Scientists awed by new species

National, Normal

The National – Wednesday, June 29, 2011

A FROG with fangs, a blind snake and a round-headed dolphin are among more than 1,000 new species that have been recently found in Papua New Guinea, the environment group WWF said on Monday.
Scientists made the astounding discoveries, which included a river shark and dozens of butterflies, at a rate of two a week from 1998 to 2008, WWF said in a report on the island’s natural habitat.
“This report shows that New Guinea’s forests and rivers are among the richest and most biodiverse in the world,” WWF Western Melanesia programme representative Neil Stronach said.
PNG’s rainforests are the third-biggest in the world after the Amazon and the Congo, and, while the island covers just 0.5% of Earth’s land mass, it contains up to 8% of the world’s species, according to WWF.
The 1,060 species confirmed by scientists as new discoveries between 1998 and 2008 are believed to have only scratched the surface of PNG’s dazzling ecosystems.
“Such is the extent of New Guinea’s biodiversity that new discoveries are commonplace even today,” WWF said in its report, titled Final Frontier: Newly Discovered Species of New Guinea.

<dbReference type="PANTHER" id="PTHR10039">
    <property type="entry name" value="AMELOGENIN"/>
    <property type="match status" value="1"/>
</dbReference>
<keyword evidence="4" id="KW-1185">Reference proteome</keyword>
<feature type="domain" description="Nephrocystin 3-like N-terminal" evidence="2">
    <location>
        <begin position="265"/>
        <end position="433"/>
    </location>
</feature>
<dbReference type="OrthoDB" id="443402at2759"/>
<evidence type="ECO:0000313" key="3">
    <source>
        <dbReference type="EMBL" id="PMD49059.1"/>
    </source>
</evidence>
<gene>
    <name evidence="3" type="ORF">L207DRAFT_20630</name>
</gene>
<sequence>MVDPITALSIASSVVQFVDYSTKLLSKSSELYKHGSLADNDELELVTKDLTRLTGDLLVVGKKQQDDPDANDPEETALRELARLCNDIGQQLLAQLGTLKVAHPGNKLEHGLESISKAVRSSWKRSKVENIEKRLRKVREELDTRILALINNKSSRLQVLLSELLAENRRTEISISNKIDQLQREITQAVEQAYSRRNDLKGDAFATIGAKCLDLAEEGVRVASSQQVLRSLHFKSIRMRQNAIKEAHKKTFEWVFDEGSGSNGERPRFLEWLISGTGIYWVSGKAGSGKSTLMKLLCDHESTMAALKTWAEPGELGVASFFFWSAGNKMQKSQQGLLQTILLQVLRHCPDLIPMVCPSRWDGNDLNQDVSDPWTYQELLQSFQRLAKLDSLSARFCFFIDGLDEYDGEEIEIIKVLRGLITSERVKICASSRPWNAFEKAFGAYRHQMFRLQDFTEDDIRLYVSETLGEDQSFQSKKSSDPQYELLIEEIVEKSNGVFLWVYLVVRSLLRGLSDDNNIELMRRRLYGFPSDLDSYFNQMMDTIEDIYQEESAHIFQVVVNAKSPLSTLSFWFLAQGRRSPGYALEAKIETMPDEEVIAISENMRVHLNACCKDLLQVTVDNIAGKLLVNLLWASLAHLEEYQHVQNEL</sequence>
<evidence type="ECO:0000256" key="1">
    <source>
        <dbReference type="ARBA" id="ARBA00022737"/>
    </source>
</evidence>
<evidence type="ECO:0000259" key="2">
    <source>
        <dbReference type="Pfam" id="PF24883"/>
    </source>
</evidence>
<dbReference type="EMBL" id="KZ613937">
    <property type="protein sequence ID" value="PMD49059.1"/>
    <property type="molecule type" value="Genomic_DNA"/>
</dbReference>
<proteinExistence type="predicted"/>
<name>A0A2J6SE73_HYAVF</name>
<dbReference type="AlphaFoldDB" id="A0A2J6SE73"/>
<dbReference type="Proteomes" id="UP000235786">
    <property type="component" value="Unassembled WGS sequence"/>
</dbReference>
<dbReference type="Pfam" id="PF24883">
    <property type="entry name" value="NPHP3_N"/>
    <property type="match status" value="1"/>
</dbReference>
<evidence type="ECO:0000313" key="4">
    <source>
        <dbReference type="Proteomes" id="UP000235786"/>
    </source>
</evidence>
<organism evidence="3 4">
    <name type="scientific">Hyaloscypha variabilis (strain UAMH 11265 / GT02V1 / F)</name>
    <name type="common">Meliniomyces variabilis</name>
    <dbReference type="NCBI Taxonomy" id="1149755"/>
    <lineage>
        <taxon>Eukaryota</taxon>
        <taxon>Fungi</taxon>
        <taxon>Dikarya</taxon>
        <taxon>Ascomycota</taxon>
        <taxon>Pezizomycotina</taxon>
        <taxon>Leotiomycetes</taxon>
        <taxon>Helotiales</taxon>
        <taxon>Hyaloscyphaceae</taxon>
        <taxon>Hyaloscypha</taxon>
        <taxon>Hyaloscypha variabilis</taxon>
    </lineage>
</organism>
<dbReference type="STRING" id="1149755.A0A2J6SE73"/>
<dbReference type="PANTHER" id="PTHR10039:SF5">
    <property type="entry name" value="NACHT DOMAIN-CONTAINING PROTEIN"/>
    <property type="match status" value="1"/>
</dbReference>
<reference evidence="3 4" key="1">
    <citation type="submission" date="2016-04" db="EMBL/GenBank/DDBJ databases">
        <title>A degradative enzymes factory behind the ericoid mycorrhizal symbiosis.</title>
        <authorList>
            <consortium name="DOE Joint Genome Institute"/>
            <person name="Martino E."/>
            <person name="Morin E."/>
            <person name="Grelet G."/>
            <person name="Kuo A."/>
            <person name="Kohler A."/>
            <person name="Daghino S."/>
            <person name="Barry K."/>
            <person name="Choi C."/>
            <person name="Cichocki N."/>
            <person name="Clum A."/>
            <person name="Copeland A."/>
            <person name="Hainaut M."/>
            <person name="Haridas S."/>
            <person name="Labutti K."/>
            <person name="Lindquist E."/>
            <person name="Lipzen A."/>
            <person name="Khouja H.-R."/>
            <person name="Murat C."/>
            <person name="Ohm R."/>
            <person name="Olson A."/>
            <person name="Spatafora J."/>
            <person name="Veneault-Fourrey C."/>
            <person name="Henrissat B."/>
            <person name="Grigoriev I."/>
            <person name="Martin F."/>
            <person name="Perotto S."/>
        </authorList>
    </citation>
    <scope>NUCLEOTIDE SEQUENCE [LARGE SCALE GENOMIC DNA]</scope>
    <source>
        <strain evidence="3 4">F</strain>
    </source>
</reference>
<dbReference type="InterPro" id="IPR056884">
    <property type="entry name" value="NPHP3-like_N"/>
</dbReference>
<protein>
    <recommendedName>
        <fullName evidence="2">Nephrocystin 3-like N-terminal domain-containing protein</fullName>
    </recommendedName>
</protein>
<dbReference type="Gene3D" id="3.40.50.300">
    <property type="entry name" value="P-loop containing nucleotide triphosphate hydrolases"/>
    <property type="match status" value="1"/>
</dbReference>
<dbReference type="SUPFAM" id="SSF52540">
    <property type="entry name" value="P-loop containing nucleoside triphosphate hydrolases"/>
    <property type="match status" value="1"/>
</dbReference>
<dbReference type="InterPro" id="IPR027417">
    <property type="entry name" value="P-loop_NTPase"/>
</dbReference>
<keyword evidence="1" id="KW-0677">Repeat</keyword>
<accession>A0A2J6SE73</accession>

One of the most notable finds documented in the WWF report was a round-headed and snub-finned dolphin, which swims in protected, shallow coastal waters near rivers and creek mouths.
Discovered in 2005 in PNG, it was the first new dolphin species recorded anywhere in the world in three decades, and is now known to exist in Australia, WWF said.
Another of the 12 mammals found over the decade was an anteater named in honour of British naturalist David Attenborough, Sir David’s long-beaked echidna or, scientifically, Zaglossus attenboroughi.
One of the 134 frogs discovered was dubbed Litoria sauroni because its striking red and black spotted eyes reminded scientists of the evil character Sauron in the Lord of the Rings movies.
Another new frog was notable because of its size – just 1cm in length – and one had vampire-like fangs.
Nine snail species were among the 580 new invertebrates discovered.
Among the other new invertebrates was a brightly coloured apricot crayfish, part of the yabby family, which was 9-12cm long.
Discoveries of new fish totalled 71, with a kaleidoscope of colours, including one in the coral reefs of Milne Bay that thrilled scientists with its dazzling blue hue.
WWF said the most extraordinary freshwater discovery was a 2.5m river shark found in PNG that has since been located in northern Australia.
Of the 43 reptiles discovered, one could claim to be the most innocuous snake in the world.
It was just 12-14cm long, could not bite, had no venom and had scales over its eyes so it could not see.
But WWF said the excitement of all the new discoveries had been tempered by the fact that, as in the Amazon and Borneo rainforests, human actions were destroying Papua New Guinea’s natural habitat at an “alarming rate”. – AFP